November 19, 2019

House Message on H.R.3055 – The Second Continuing Appropriations Act, 2020

NOTEWORTHY

Background: The federal government’s new fiscal year began October 1, but the House and Senate have not yet completed action on the 12 annual funding measures. The government is currently operating under a temporary continuing resolution that expires November 21. Without full-year appropriations or a temporary continuing resolution in place by the deadline, the government will shut down. The House message to accompany H.R.3055 is another short-term continuing resolution that would extend the provisions of the expiring CR until December 20.

 

Floor Situation: The House message to accompany H.R.3055 passed the House on November 19 by a vote of 231-192. The Senate is expected to vote on the measure this week. A House message is privileged: the motion to proceed is not debatable, but 60 votes are required to end debate on the measure, unless a consent agreement is reached. 

Executive Summary: Division A provides temporary appropriations for all federal agencies through December 20, in an amount equal to a prorated proportion of full-year enacted budget authority for 2019. The division includes anomalies that are common to CRs – for example, a funding exception for FEMA’s Disaster Relief Fund to ensure it has the resources to respond to a natural disaster while operating under the CR – as well as one-time anomalies for unique or mission-critical programs like the 2020 census and the CDC’s Ebola response. Division A also reiterates the 3.1% military pay raise scheduled to take effect January 1. The CR does not contain any new restrictions on transfer authorities that would limit funding for construction of the wall on the southern border.

Division B renews the health and human services-related extenders included in the first CR. It also makes technical corrections to the Victims of State Sponsored Terrorism Fund, repeals a $7.6 billion Highway Trust Fund rescission, and extends important intelligence-gathering programs that would otherwise expire after November 21.

OVERVIEW OF THE ISSUE

Continuing resolutions extend funding for the affected federal agencies but at the level and rate of spending equal to the prior appropriation. In general, this includes the continuation of prior year cancellations, rescissions, and funding previously designated in accordance with budget laws for overseas contingency operations, disaster relief, or other emergencies. Congress has enacted one or more CRs in 40 of the last 43 fiscal years (1977-2019).

The temporary funding provided in a CR ensures the government remains open and operational, but the restrictions and uncertainty imposed by a CR can delay or disrupt an agency’s ability to provide services or respond to new circumstances. For this reason, CRs often include anomalies, or deviations from the prior level of spending, which modify the timing, amount, or purpose of the stopgap funds. Anomalies often are used to address the funding needs of essential services or programs that have high rates of spending at the beginning of a fiscal year (e.g., distributions of funds to states or grantees).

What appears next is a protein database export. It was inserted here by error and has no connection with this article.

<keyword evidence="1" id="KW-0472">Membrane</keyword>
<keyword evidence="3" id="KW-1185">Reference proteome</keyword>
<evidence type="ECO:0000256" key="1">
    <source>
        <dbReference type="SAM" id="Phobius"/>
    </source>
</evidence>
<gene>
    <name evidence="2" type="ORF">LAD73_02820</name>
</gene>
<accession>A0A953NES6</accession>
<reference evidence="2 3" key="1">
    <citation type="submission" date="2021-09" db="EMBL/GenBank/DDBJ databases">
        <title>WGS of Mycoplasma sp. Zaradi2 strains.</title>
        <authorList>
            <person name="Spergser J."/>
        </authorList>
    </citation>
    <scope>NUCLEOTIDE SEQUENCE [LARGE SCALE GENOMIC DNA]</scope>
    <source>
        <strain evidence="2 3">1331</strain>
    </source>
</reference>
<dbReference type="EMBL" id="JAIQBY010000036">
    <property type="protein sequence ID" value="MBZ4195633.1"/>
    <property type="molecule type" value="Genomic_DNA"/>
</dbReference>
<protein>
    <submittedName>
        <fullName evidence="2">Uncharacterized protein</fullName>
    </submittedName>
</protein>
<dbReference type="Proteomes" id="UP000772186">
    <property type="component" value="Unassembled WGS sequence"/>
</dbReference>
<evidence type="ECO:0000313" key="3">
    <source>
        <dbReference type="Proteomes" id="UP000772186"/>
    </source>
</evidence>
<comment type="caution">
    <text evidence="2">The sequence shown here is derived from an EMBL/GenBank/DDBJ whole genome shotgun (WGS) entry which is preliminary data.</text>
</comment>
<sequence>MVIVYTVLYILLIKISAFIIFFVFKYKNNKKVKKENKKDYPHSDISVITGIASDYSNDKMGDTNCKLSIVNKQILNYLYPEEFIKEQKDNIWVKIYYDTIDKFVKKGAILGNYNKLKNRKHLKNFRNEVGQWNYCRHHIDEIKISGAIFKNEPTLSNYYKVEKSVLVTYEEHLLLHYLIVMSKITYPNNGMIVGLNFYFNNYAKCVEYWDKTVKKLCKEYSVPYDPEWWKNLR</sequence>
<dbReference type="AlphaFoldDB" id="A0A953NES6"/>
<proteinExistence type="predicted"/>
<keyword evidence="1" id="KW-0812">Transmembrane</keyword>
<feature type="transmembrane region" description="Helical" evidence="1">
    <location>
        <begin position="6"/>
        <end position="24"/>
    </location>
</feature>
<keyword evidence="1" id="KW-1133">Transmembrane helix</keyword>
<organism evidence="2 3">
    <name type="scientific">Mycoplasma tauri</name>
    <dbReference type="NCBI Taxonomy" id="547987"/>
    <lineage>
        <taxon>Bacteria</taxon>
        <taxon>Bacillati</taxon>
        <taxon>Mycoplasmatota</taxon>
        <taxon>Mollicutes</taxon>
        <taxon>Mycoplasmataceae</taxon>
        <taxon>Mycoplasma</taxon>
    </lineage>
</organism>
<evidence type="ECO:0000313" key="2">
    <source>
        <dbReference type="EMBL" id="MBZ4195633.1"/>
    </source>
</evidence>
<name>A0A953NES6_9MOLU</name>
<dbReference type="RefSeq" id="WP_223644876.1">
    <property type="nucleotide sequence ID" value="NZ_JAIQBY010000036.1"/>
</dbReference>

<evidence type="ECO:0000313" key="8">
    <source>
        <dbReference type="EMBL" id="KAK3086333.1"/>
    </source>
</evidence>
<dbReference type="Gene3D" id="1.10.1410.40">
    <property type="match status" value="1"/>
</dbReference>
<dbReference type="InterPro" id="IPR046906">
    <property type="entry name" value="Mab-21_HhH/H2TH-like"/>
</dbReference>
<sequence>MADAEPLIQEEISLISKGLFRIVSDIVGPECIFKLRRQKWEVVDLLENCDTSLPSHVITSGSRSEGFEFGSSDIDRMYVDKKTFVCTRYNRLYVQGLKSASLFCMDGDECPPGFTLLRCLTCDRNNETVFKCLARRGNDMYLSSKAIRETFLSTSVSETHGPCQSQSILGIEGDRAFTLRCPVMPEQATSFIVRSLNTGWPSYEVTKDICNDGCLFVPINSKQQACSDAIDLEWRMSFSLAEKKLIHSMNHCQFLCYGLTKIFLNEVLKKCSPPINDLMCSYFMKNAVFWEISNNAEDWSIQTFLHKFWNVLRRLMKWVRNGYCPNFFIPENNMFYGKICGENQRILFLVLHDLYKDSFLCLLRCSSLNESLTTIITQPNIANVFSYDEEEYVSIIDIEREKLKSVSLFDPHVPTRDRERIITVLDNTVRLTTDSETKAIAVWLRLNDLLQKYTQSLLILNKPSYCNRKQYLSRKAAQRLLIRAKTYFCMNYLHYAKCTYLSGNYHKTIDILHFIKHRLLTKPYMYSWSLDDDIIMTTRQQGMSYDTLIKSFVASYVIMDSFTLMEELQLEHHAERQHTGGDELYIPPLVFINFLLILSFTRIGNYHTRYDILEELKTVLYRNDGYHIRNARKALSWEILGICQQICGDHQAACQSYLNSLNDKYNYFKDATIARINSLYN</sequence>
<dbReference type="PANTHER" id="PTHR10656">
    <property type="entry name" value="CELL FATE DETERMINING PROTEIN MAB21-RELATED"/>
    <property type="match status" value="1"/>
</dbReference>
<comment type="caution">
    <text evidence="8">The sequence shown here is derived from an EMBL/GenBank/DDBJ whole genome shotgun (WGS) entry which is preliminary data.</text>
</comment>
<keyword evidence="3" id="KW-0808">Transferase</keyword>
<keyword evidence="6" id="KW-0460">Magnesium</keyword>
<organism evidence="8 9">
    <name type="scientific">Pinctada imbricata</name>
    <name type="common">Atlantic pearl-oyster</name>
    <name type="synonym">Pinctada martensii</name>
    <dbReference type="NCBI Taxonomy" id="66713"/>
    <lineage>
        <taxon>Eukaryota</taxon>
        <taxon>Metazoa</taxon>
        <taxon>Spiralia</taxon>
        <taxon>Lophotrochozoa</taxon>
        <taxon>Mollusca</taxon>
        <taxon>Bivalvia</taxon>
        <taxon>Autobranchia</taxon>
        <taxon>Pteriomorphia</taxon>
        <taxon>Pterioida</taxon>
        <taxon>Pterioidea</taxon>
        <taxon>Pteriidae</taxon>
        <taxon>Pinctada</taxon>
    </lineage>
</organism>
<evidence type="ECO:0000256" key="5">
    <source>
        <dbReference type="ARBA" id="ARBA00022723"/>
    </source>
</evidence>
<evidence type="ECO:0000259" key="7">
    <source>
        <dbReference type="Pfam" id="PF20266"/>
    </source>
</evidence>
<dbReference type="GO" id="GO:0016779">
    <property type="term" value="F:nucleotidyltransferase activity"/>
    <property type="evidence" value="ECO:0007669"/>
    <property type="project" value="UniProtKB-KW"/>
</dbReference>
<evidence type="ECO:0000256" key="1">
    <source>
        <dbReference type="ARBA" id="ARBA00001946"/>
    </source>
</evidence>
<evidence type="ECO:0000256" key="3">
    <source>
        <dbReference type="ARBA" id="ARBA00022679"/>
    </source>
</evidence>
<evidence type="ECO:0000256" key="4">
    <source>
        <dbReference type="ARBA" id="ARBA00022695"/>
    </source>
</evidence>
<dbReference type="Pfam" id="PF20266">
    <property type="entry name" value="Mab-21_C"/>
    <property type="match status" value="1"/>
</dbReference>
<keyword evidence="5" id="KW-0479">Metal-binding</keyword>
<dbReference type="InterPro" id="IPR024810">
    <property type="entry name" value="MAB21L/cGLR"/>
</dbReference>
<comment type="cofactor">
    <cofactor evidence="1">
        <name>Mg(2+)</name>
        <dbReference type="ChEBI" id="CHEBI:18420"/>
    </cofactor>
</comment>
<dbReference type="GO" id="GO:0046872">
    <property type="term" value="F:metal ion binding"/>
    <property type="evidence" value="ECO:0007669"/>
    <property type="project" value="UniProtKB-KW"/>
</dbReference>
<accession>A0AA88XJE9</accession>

Once a CR is enacted, the Office of Management and Budget apportions funds available for obligation to agencies as a percentage of the annualized amount provided in the CR, unless there is an anomaly in place to do otherwise. For an example, see OMB’s apportionment letter to federal agencies from September 2019.

NOTABLE BILL PROVISIONS

Division A – Continuing Appropriations and Anomalies

Extends 2019 appropriations for programs and activities included in the previous continuing resolution through December 20 or until full-year appropriations are enacted, whichever happens first.

Incorporates the following conditions, by reference to the expiring continuing resolution (P.L. 116-59):

  1. Iterates traditional restrictions on funds made available by continuing resolutions. For example, agencies cannot produce items that were not funded in 2019 or initiate any new starts. Agencies can, however, spend at a rate to prevent furloughs.

  2. Declares that amounts extended by the CR and previously designated by Congress in accordance with budget laws for “overseas contingency operations,” disaster relief, or other emergencies carry those same designations under the CR. Rescissions and cancellations of 2019 budget authority are treated similarly unless otherwise stated.

  3. Maintains existing transfer authorities regarding construction of the southern border wall.

Makes the following adjustments to existing anomalies in the expiring continuing resolution:

  1. 2020 census (Section 122 in the expiring CR) – Increases the rate of operations for the Bureau of the Census to $7.2 billion, equivalent to the agency’s 2020 full-year appropriation in the Senate bill.

  2. Indian Health Service (Section 136 in the expiring CR) – Increases the rate of operations for health care services, from $18.4 million to $26.6 million, and for health facilities, from $631,000 to $1.2 million; and

  3. CDC Ebola response (Section 138 in the expiring CR) – Increases the rate of operations for the CDC’s Ebola response program from $20 million to $30 million.